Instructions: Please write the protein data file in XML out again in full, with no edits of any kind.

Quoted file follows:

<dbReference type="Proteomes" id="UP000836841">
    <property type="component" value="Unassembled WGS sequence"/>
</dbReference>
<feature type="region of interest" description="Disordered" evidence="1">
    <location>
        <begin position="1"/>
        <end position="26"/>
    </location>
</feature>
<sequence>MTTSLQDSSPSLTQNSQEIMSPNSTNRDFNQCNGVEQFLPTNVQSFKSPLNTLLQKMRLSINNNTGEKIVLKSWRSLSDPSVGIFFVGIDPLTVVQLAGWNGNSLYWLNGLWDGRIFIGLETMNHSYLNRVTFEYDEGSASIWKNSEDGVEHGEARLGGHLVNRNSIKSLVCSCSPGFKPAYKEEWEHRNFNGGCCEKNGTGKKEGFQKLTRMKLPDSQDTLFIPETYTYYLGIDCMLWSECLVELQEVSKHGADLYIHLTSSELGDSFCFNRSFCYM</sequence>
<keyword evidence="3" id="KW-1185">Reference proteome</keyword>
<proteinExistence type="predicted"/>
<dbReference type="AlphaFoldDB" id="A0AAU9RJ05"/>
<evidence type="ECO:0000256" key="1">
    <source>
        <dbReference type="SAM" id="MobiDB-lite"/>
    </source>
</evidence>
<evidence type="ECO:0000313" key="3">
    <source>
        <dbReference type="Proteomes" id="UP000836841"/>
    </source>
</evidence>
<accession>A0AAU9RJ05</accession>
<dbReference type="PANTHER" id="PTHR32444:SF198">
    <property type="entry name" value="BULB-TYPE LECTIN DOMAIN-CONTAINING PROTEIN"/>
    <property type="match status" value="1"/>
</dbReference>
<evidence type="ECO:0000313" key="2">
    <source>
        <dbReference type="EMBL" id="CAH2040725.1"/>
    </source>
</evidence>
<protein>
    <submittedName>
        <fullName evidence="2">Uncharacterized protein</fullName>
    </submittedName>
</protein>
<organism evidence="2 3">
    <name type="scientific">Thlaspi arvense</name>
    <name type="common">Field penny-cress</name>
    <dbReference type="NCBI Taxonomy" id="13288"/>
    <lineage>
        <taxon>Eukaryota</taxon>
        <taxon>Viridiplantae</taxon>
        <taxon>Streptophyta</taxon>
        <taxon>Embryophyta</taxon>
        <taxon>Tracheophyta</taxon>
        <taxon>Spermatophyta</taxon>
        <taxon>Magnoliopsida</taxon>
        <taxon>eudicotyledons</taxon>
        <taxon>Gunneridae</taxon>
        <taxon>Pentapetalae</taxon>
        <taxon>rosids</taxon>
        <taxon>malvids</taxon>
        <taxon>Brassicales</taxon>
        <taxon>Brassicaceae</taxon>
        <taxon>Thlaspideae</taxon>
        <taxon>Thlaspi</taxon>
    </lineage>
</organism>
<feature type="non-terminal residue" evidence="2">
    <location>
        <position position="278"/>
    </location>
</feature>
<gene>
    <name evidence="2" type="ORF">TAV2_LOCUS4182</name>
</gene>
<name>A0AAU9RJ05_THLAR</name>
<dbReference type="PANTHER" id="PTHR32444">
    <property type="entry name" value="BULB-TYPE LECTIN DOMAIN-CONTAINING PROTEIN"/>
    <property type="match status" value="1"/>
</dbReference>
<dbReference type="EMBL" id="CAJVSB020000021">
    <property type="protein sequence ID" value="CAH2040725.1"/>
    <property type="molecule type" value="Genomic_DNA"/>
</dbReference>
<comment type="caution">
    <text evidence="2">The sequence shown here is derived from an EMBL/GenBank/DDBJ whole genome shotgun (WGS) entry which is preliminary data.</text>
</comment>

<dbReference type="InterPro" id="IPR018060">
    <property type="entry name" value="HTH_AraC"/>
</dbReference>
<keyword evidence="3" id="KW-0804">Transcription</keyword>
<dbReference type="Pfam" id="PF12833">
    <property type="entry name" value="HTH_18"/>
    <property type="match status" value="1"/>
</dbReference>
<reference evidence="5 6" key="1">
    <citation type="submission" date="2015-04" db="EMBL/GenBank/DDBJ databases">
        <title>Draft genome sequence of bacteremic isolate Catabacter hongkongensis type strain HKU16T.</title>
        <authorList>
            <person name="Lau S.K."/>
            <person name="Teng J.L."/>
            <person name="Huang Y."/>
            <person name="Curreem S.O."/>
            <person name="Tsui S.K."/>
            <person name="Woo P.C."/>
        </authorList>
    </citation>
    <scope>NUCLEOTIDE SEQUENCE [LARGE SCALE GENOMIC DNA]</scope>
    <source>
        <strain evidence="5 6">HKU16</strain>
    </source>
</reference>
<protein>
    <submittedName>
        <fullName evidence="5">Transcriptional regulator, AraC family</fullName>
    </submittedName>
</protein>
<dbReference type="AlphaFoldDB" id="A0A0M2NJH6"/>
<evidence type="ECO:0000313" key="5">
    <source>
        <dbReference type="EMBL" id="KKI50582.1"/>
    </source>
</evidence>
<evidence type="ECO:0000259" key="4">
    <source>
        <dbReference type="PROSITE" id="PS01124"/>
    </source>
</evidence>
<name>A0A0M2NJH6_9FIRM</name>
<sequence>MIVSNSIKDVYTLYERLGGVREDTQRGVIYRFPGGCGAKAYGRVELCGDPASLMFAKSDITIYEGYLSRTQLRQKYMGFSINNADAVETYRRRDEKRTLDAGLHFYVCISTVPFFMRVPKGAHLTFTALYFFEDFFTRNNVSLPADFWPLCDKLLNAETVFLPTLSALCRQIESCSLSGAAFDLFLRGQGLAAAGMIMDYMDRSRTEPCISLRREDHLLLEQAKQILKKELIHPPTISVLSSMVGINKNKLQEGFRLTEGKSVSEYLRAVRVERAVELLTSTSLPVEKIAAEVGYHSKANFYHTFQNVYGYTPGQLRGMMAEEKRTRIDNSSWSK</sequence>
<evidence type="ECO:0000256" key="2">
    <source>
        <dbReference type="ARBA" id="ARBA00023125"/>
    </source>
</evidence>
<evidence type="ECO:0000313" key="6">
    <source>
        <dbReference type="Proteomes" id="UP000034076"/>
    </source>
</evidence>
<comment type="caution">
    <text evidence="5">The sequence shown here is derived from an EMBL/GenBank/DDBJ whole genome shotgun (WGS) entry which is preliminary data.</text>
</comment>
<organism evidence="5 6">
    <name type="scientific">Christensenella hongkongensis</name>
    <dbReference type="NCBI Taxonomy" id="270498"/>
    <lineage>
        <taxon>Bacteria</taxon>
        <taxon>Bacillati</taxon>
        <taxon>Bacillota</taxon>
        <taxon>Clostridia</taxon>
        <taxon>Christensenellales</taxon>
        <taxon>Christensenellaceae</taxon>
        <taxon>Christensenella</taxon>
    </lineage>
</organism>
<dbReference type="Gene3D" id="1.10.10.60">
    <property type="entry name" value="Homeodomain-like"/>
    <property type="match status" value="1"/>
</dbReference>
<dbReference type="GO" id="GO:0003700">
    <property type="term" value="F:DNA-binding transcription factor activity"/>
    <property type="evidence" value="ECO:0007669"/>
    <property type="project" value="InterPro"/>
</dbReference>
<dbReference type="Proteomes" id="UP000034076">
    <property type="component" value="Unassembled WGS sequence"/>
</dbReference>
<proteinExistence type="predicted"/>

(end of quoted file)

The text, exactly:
<dbReference type="Proteomes" id="UP000836841">
    <property type="component" value="Unassembled WGS sequence"/>
</dbReference>
<feature type="region of interest" description="Disordered" evidence="1">
    <location>
        <begin position="1"/>
        <end position="26"/>
    </location>
</feature>
<sequence>MTTSLQDSSPSLTQNSQEIMSPNSTNRDFNQCNGVEQFLPTNVQSFKSPLNTLLQKMRLSINNNTGEKIVLKSWRSLSDPSVGIFFVGIDPLTVVQLAGWNGNSLYWLNGLWDGRIFIGLETMNHSYLNRVTFEYDEGSASIWKNSEDGVEHGEARLGGHLVNRNSIKSLVCSCSPGFKPAYKEEWEHRNFNGGCCEKNGTGKKEGFQKLTRMKLPDSQDTLFIPETYTYYLGIDCMLWSECLVELQEVSKHGADLYIHLTSSELGDSFCFNRSFCYM</sequence>
<keyword evidence="3" id="KW-1185">Reference proteome</keyword>
<proteinExistence type="predicted"/>
<dbReference type="AlphaFoldDB" id="A0AAU9RJ05"/>
<evidence type="ECO:0000256" key="1">
    <source>
        <dbReference type="SAM" id="MobiDB-lite"/>
    </source>
</evidence>
<evidence type="ECO:0000313" key="3">
    <source>
        <dbReference type="Proteomes" id="UP000836841"/>
    </source>
</evidence>
<accession>A0AAU9RJ05</accession>
<dbReference type="PANTHER" id="PTHR32444:SF198">
    <property type="entry name" value="BULB-TYPE LECTIN DOMAIN-CONTAINING PROTEIN"/>
    <property type="match status" value="1"/>
</dbReference>
<evidence type="ECO:0000313" key="2">
    <source>
        <dbReference type="EMBL" id="CAH2040725.1"/>
    </source>
</evidence>
<protein>
    <submittedName>
        <fullName evidence="2">Uncharacterized protein</fullName>
    </submittedName>
</protein>
<organism evidence="2 3">
    <name type="scientific">Thlaspi arvense</name>
    <name type="common">Field penny-cress</name>
    <dbReference type="NCBI Taxonomy" id="13288"/>
    <lineage>
        <taxon>Eukaryota</taxon>
        <taxon>Viridiplantae</taxon>
        <taxon>Streptophyta</taxon>
        <taxon>Embryophyta</taxon>
        <taxon>Tracheophyta</taxon>
        <taxon>Spermatophyta</taxon>
        <taxon>Magnoliopsida</taxon>
        <taxon>eudicotyledons</taxon>
        <taxon>Gunneridae</taxon>
        <taxon>Pentapetalae</taxon>
        <taxon>rosids</taxon>
        <taxon>malvids</taxon>
        <taxon>Brassicales</taxon>
        <taxon>Brassicaceae</taxon>
        <taxon>Thlaspideae</taxon>
        <taxon>Thlaspi</taxon>
    </lineage>
</organism>
<feature type="non-terminal residue" evidence="2">
    <location>
        <position position="278"/>
    </location>
</feature>
<gene>
    <name evidence="2" type="ORF">TAV2_LOCUS4182</name>
</gene>
<name>A0AAU9RJ05_THLAR</name>
<dbReference type="PANTHER" id="PTHR32444">
    <property type="entry name" value="BULB-TYPE LECTIN DOMAIN-CONTAINING PROTEIN"/>
    <property type="match status" value="1"/>
</dbReference>
<dbReference type="EMBL" id="CAJVSB020000021">
    <property type="protein sequence ID" value="CAH2040725.1"/>
    <property type="molecule type" value="Genomic_DNA"/>
</dbReference>
<comment type="caution">
    <text evidence="2">The sequence shown here is derived from an EMBL/GenBank/DDBJ whole genome shotgun (WGS) entry which is preliminary data.</text>
</comment>

<dbReference type="InterPro" id="IPR018060">
    <property type="entry name" value="HTH_AraC"/>
</dbReference>
<keyword evidence="3" id="KW-0804">Transcription</keyword>
<dbReference type="Pfam" id="PF12833">
    <property type="entry name" value="HTH_18"/>
    <property type="match status" value="1"/>
</dbReference>
<reference evidence="5 6" key="1">
    <citation type="submission" date="2015-04" db="EMBL/GenBank/DDBJ databases">
        <title>Draft genome sequence of bacteremic isolate Catabacter hongkongensis type strain HKU16T.</title>
        <authorList>
            <person name="Lau S.K."/>
            <person name="Teng J.L."/>
            <person name="Huang Y."/>
            <person name="Curreem S.O."/>
            <person name="Tsui S.K."/>
            <person name="Woo P.C."/>
        </authorList>
    </citation>
    <scope>NUCLEOTIDE SEQUENCE [LARGE SCALE GENOMIC DNA]</scope>
    <source>
        <strain evidence="5 6">HKU16</strain>
    </source>
</reference>
<protein>
    <submittedName>
        <fullName evidence="5">Transcriptional regulator, AraC family</fullName>
    </submittedName>
</protein>
<dbReference type="AlphaFoldDB" id="A0A0M2NJH6"/>
<evidence type="ECO:0000313" key="5">
    <source>
        <dbReference type="EMBL" id="KKI50582.1"/>
    </source>
</evidence>
<evidence type="ECO:0000259" key="4">
    <source>
        <dbReference type="PROSITE" id="PS01124"/>
    </source>
</evidence>
<name>A0A0M2NJH6_9FIRM</name>
<sequence>MIVSNSIKDVYTLYERLGGVREDTQRGVIYRFPGGCGAKAYGRVELCGDPASLMFAKSDITIYEGYLSRTQLRQKYMGFSINNADAVETYRRRDEKRTLDAGLHFYVCISTVPFFMRVPKGAHLTFTALYFFEDFFTRNNVSLPADFWPLCDKLLNAETVFLPTLSALCRQIESCSLSGAAFDLFLRGQGLAAAGMIMDYMDRSRTEPCISLRREDHLLLEQAKQILKKELIHPPTISVLSSMVGINKNKLQEGFRLTEGKSVSEYLRAVRVERAVELLTSTSLPVEKIAAEVGYHSKANFYHTFQNVYGYTPGQLRGMMAEEKRTRIDNSSWSK</sequence>
<evidence type="ECO:0000256" key="2">
    <source>
        <dbReference type="ARBA" id="ARBA00023125"/>
    </source>
</evidence>
<evidence type="ECO:0000313" key="6">
    <source>
        <dbReference type="Proteomes" id="UP000034076"/>
    </source>
</evidence>
<comment type="caution">
    <text evidence="5">The sequence shown here is derived from an EMBL/GenBank/DDBJ whole genome shotgun (WGS) entry which is preliminary data.</text>
</comment>
<organism evidence="5 6">
    <name type="scientific">Christensenella hongkongensis</name>
    <dbReference type="NCBI Taxonomy" id="270498"/>
    <lineage>
        <taxon>Bacteria</taxon>
        <taxon>Bacillati</taxon>
        <taxon>Bacillota</taxon>
        <taxon>Clostridia</taxon>
        <taxon>Christensenellales</taxon>
        <taxon>Christensenellaceae</taxon>
        <taxon>Christensenella</taxon>
    </lineage>
</organism>
<dbReference type="Gene3D" id="1.10.10.60">
    <property type="entry name" value="Homeodomain-like"/>
    <property type="match status" value="1"/>
</dbReference>
<dbReference type="GO" id="GO:0003700">
    <property type="term" value="F:DNA-binding transcription factor activity"/>
    <property type="evidence" value="ECO:0007669"/>
    <property type="project" value="InterPro"/>
</dbReference>
<dbReference type="Proteomes" id="UP000034076">
    <property type="component" value="Unassembled WGS sequence"/>
</dbReference>
<proteinExistence type="predicted"/>